I know you have covered breaking down on the road in the past. I read your advice carefully. I always wondered how we would fare if we had to deal with a major problem during our several months away from home. At home we are familiar with area service people, or have enough friends for recommendations. On the road it is not so easy.
Now we see, with Amazon’s recent lawsuits, that people can be paid to give online reviews.
We recently had engine problems. We asked people in the park and the management who they would recommend, checked online reviews for those we could, and we still got ripped off.
--So low in Show Low
Dear So low:
Life’s a crapshoot, and an adventure. You can do all the preparation in the world, but sooner or later you have to throw the dice.
I can answer with a personal experience. Just recently our Saturn transmission decided to start shifting with a clunk. Sounded like a sledge hammer hitting a rail spike. We were staying at an SKP Park on the Olympic Peninsula in Washington. I could drive it carefully if I stayed in second. When we returned to the park I asked management and a few permanent residents for a recommendation. I went online and read many reviews. My first thought was to find someone local.
I also Googled my problem on several online forums. I made a list of several shops in a 50-mile radius and started interviewing. That’s right, they were going to go to work for me. I wanted someone nice, polite, competent and honest.
Everyone I talked to seemed to fit the bill. They were all nice, polite, seemed competent and all had the same diagnosis.
From my online studies it sounded like the transmission valve body needed replacing. Everyone I talked to seemed to agree. I finally made a couple choices and decided to haul the car to the transmission shops with the motorhome. I picked two places about 40 miles away in close proximity to each other. If I didn’t like the first one I could move on for a second opinion.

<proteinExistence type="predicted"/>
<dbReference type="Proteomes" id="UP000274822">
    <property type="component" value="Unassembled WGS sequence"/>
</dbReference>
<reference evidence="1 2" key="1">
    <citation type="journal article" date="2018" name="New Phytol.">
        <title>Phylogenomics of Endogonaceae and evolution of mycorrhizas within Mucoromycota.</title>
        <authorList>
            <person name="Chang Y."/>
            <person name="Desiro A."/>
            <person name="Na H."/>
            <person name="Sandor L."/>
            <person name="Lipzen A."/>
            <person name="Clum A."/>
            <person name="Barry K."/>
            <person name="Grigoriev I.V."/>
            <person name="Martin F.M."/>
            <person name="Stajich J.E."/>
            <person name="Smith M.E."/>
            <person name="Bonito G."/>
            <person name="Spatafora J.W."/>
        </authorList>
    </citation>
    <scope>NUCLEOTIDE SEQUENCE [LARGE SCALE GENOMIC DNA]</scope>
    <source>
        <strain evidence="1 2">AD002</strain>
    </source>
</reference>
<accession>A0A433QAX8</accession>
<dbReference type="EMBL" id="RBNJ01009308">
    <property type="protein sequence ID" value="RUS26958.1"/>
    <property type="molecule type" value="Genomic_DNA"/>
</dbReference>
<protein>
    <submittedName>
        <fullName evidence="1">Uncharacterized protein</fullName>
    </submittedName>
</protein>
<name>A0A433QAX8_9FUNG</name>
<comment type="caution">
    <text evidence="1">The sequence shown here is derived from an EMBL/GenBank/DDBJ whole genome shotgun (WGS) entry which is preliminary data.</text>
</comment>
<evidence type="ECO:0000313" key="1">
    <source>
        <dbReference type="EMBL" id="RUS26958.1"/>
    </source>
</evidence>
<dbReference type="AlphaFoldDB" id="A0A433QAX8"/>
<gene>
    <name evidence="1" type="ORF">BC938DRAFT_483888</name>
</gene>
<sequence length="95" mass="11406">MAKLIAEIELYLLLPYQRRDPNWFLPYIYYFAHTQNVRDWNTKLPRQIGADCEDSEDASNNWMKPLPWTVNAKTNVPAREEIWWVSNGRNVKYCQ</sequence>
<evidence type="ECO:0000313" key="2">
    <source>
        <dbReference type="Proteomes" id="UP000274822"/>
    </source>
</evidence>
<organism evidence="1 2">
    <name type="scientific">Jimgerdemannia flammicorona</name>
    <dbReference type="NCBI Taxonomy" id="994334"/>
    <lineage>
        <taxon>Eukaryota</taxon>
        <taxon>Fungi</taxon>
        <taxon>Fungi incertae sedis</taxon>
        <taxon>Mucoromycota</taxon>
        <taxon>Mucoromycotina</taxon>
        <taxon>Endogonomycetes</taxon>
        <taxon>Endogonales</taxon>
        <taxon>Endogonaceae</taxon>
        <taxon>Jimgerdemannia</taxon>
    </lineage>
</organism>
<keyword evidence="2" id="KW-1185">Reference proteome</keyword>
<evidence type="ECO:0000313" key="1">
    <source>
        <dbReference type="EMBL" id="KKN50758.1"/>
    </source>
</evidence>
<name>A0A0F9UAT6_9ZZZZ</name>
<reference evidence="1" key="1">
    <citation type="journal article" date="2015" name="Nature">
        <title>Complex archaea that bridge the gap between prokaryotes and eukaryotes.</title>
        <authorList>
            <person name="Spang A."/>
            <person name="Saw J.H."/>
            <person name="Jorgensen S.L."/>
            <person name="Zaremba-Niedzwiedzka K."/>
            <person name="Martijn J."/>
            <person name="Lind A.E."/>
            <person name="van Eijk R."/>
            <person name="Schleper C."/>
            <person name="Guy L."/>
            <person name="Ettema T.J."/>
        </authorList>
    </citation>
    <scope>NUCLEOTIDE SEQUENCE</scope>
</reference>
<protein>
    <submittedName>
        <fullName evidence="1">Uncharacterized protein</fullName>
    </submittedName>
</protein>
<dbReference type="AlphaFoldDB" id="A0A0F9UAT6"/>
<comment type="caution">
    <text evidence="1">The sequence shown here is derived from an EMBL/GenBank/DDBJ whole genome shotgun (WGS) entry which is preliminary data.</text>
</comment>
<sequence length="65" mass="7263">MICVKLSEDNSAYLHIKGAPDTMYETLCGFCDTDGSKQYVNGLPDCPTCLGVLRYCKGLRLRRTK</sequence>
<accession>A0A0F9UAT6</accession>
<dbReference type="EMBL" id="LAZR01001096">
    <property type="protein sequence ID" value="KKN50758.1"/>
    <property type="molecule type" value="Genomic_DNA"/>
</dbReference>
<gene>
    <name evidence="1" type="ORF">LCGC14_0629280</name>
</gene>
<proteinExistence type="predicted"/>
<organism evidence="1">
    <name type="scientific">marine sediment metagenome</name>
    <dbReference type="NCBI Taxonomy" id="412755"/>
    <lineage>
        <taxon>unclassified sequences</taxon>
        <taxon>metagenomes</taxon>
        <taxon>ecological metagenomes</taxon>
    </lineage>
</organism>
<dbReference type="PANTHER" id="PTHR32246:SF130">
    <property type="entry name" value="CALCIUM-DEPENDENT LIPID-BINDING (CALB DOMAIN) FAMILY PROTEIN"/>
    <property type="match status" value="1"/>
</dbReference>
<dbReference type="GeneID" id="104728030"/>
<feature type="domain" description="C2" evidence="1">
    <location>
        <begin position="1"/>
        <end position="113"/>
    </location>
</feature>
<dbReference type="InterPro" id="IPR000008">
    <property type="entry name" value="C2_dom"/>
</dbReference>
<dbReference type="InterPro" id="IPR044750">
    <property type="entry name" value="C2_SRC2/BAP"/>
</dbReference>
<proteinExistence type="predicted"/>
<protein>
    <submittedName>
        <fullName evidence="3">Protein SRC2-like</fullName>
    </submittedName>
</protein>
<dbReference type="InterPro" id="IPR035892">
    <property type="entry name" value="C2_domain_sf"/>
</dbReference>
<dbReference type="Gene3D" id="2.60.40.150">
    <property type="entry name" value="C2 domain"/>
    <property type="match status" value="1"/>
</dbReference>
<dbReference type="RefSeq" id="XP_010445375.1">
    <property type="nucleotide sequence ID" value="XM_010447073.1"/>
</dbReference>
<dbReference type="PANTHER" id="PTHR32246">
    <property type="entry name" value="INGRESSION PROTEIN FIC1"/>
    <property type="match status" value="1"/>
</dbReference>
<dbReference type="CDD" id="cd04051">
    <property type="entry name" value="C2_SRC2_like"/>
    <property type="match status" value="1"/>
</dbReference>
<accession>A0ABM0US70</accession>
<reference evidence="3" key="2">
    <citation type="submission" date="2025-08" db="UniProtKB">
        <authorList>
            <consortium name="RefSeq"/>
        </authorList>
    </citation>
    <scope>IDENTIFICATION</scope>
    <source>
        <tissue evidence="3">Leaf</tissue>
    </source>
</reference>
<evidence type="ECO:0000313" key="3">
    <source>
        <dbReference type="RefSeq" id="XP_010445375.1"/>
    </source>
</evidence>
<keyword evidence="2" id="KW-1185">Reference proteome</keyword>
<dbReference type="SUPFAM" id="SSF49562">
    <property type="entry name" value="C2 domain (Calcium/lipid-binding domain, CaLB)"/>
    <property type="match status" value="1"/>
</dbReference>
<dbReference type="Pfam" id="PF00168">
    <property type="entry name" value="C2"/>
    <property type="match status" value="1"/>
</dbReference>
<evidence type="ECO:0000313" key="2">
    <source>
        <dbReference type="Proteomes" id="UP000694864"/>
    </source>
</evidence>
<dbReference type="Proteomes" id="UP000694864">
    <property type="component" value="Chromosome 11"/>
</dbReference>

The first guy was really nice. Took the car in immediately, ran the electronic codes, test drove the car and told me I needed to have the whole transmission rebuilt. He had so many code errors my car should have died three years ago. For just under three thousand bucks he could have me back on the road in about a week.
That’s when it hit me. Railroad employees always used to say that Jesse James was nice and always polite, but he still took all their money.
I paid them $52 for their advice and moved on. When I was leaving the guy said, “Reverse doesn’t work very well.” I said, “That’s okay, I’m not coming back.”
By the time I hauled the car to the next place it was four o’clock in the afternoon. I was hoping they could at least take a look at it before they closed. It was at a business called Tranco Transmissions in Port Angeles, Washington. It looked very clean and organized. In fact, I think you could eat off the floor.
They brought me right in, and let me watch them as they plugged the code reader into my car.
Surprise! There were no error codes.
They said that 95% of the time it is just the valve body gone bad. They could order one (out of state) and have it there by the next morning. With the hour they had before closing they could have the old one off and ready for the new one in the morning. I would be “Back on the Road Again” for $752.
I pulled the trigger, “Let’s do it.” Went out for Chinese dinner, spent a quiet, beautiful night in Olympic National Park and the car was ready for pickup by nine o’clock the next morning.
My old Saturn is now purring like a tomcat in a creamery.
It pays to be a little suspect. Stories do not always have a happy ending, but if you go through the motions, control your emotions and dial out all the commotions, you have a better chance than being treated like lambs to the slaughter.
Chalk your recent adventure up to experience and move on.
--Keep Smilin’, Dr. R.V. Shrink